The way it works in All-Star Games these days is that the starting pitcher throws two innings, while everyone else throws one at the max. For that reason, Phillies pitching coach Rich Dubee doesn’t want to see Roy Halladay start for the NL squad.
As Dubee told the Philadelphia Inquirer:
You’re looking at a guy that’s leading the league in innings pitched by a pretty good size. I don’t know that you can deny [the starting job]. It would be an honor. But at the same time, this guy is taking on a big workload again, like he always does. We’ll wait and see what happens.
Halladay didn’t sound particularly excited about starting either:
Obviously you go there to pitch and that’s the main idea, but there are definitely other guys that are worthy of it. Whether they ask me or not I don’t know. The only thing I always try to keep in mind is how is this going to affect me going forward? Obviously starting you have to pitch longer than if you come in later. Not that it’s always in your control, but it’s just things you consider and you talk over with the staff here.
Anyway, it sounds like the Phillies as a whole would be just fine with Jair Jurrjens or even one of the Giants pitchers getting the start.
The Cubs wrapped up a four-game series against the Reds at Wrigley Field on Thursday afternoon, suffering a 13-10 loss to split the set. They’ll match up again against the Reds next week for a three-game series in Cincinnati. That’s good news for Cubs third baseman Kris Bryant, because that means he’ll get to see Reds first baseman Joey Votto some more.
As CSN Chicago’s Patrick Mooney reports, Bryant has grown quite fond of Votto. Bryant has already won a World Series ring, a Rookie of the Year Award, and an MVP Award, but he still looks up to Votto. According to Bryant, Votto is “the best player ever.” He added, ““He’s my favorite player. I love watching him. I love talking to him, just picking his brain. He gets a lot of (heat) about his walks and working at-bats and some people want him to swing at more pitches. But, gosh, I mean, he does an unbelievable job. You know that he’s going to give you a great at-bat every time he goes up there. It’s definitely a guy that I look up to and I can learn from.”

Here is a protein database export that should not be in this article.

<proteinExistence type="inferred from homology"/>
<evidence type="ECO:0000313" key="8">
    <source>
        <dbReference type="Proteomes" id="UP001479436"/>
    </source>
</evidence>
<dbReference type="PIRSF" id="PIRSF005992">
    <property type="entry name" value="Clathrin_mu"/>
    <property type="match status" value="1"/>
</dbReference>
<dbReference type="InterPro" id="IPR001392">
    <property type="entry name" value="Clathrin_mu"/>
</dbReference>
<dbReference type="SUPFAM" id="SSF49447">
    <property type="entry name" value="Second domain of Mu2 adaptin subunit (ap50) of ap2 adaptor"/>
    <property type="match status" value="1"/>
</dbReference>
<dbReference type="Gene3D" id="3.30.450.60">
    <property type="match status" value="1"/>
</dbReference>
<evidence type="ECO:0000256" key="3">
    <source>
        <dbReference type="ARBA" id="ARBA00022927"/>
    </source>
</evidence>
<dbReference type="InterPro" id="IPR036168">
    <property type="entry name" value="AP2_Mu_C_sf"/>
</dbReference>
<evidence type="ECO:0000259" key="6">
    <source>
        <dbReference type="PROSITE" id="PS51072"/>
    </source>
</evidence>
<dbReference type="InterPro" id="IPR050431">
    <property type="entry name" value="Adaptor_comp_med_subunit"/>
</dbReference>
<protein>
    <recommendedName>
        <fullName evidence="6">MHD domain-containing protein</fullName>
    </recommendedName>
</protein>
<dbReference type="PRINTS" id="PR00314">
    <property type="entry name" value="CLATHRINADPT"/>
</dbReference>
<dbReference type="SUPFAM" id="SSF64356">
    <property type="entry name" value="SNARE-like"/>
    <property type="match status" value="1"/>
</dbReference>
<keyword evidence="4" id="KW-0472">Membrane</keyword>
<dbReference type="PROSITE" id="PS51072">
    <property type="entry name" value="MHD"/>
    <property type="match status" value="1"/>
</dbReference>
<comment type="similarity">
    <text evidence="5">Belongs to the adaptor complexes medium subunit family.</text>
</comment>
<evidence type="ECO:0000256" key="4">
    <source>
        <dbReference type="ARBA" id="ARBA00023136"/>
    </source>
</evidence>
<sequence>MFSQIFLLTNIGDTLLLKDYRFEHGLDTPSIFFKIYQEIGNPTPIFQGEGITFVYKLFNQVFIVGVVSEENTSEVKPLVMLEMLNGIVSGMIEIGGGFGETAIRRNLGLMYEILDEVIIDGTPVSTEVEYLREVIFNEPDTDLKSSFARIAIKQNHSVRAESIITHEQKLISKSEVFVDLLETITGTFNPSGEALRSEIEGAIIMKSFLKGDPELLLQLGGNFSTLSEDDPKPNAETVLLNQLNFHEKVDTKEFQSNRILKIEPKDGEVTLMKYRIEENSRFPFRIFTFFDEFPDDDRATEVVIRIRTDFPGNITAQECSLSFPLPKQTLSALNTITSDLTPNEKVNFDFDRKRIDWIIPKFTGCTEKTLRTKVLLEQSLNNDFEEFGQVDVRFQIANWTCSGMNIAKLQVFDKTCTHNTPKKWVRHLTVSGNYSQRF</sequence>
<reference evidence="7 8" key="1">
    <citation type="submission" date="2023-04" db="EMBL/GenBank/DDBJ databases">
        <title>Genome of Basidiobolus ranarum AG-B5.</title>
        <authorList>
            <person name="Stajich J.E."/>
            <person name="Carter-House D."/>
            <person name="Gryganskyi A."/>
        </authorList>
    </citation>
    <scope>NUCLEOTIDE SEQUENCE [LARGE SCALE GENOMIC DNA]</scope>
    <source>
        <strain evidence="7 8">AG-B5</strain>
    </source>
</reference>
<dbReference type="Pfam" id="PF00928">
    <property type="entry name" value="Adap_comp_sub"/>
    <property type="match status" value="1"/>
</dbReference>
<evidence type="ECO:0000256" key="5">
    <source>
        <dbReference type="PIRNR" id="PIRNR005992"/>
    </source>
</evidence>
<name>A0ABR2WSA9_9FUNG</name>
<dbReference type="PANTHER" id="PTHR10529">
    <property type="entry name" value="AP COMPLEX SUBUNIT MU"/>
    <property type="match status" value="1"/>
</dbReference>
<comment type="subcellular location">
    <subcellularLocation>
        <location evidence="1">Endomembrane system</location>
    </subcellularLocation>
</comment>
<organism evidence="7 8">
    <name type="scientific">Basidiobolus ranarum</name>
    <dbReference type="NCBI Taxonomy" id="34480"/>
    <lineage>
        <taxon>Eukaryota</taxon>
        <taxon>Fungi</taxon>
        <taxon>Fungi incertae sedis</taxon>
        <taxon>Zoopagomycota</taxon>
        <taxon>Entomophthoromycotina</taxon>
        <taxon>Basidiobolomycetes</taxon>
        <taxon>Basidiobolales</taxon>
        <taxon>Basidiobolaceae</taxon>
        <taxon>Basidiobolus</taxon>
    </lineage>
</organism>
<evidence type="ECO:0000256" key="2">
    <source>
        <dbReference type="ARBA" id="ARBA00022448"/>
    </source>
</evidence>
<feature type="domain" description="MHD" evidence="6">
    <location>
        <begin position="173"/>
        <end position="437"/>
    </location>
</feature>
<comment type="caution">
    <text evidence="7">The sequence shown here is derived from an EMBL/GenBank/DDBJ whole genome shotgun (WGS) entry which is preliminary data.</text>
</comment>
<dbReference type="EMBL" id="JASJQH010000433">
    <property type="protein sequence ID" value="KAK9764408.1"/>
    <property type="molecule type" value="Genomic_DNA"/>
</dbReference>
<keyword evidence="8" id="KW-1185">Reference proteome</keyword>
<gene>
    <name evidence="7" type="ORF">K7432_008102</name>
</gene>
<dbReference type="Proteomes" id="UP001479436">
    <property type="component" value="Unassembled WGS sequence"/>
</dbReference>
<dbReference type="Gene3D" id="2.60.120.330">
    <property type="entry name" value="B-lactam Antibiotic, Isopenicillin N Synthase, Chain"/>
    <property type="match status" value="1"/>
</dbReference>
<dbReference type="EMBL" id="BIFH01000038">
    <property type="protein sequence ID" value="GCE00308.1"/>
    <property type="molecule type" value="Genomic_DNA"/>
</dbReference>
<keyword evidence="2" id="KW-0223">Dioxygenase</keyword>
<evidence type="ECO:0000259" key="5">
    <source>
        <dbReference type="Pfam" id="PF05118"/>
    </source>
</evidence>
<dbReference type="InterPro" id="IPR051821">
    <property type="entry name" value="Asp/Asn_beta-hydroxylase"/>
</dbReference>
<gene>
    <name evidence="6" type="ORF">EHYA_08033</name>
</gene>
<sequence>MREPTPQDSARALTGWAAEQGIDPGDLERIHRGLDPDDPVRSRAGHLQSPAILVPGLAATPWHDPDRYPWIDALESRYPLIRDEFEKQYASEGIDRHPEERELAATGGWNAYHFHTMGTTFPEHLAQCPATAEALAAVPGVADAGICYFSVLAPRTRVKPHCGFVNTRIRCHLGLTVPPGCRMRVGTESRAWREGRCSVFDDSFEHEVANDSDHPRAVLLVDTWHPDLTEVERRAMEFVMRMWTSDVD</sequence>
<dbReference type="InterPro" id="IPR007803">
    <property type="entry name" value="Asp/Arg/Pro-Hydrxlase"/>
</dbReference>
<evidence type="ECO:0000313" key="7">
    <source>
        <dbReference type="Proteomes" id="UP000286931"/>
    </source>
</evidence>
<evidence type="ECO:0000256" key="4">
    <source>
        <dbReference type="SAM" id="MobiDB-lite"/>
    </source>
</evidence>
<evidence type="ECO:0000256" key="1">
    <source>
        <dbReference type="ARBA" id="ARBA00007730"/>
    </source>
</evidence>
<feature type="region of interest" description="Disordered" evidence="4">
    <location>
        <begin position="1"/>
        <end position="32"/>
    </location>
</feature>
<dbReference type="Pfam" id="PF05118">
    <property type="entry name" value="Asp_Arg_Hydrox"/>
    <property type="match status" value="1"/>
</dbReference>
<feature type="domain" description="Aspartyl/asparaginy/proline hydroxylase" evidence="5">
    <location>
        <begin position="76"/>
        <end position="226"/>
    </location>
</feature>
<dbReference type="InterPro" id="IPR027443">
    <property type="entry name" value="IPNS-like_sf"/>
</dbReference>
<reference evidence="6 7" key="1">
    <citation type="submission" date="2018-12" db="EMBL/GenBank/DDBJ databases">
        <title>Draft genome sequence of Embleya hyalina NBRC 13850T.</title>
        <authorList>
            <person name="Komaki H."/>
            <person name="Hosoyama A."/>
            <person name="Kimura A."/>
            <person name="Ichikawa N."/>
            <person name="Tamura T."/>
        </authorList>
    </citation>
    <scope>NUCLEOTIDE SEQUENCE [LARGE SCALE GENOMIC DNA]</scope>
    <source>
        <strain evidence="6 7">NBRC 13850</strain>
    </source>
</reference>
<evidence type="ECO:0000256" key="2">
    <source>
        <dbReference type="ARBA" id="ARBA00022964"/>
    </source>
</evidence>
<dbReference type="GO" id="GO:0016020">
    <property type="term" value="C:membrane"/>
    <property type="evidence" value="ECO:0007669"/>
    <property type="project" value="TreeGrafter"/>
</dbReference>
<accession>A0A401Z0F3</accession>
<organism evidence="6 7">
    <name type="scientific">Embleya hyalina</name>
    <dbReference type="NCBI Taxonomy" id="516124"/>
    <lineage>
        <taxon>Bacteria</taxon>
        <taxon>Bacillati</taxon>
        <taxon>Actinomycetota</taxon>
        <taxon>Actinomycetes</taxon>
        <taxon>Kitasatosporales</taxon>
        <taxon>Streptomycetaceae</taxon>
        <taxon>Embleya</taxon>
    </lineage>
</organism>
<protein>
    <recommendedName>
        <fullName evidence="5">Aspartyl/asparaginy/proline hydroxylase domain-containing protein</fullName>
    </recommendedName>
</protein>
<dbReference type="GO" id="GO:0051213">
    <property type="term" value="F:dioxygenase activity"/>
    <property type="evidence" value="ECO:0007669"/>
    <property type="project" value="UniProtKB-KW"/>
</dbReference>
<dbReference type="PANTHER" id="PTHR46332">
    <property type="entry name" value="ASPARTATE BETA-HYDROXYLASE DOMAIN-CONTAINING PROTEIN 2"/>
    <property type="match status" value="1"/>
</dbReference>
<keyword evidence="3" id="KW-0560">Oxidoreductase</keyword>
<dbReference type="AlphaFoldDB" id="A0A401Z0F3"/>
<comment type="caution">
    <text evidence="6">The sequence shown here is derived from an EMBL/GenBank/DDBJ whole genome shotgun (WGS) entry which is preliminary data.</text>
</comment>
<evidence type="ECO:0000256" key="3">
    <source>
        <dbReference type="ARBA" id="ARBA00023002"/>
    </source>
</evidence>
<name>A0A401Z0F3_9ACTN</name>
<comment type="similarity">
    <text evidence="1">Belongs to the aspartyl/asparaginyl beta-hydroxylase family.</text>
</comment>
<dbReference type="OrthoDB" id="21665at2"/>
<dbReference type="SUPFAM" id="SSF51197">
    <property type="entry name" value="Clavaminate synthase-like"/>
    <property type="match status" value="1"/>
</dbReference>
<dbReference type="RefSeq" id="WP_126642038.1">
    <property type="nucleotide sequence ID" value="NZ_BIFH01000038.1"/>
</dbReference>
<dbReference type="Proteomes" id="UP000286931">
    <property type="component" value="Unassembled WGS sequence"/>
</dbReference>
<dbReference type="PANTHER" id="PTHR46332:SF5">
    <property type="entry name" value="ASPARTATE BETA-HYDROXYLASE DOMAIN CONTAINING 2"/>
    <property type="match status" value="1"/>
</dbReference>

Bryant said that Votto is “a future Hall of Famer, that’s for sure.”
Bryant also explained how his approach changed by watching Votto. He said that in his rookie season, he was “swinging at everything.” Votto, however, is “aggressive, but he’s not going to swing at a pitch until he wants it.”
Indeed, in Bryant’s rookie season, he struck out in nearly 31 percent of his 650 plate appearances. This season, he has struck out in only 19 percent of his PA. His walk rate has also increased by more than 2.5 percent since his rookie campaign. Compared to last year, Bryant is down in HR and RBI, but his average is the same, his on-base percentage is markedly better, and his slugging percentage is only down by a minute amount.
Diamondbacks second baseman Daniel Descalso hit his team’s third inside-the-park home run of the season during Thursday’s 4-0 win over the Astros. In the top of the fourth inning, with the score 1-0 and the bases empty, Descalso ripped a 1-0, 83 MPH change-up to right-center field. The ball caromed off the wall, heading towards left field, which sent center Jake Marisnick on the chase. Marisnick tried to pick up the ball with his glove, but dropped it, which sealed Descalso’s destiny for an inside-the-parker.
It had only been five days since the Diamondbacks’ last inside-the-park home run. David Peralta hit one against the Cubs on August 12. Ketel Marte legged out his club’s first ITPHR on July 26 against the Braves.
As ESPN Stats & Info notes, the Diamondbacks have three as a team, which is amazing because the other 29 teams have hit seven combined.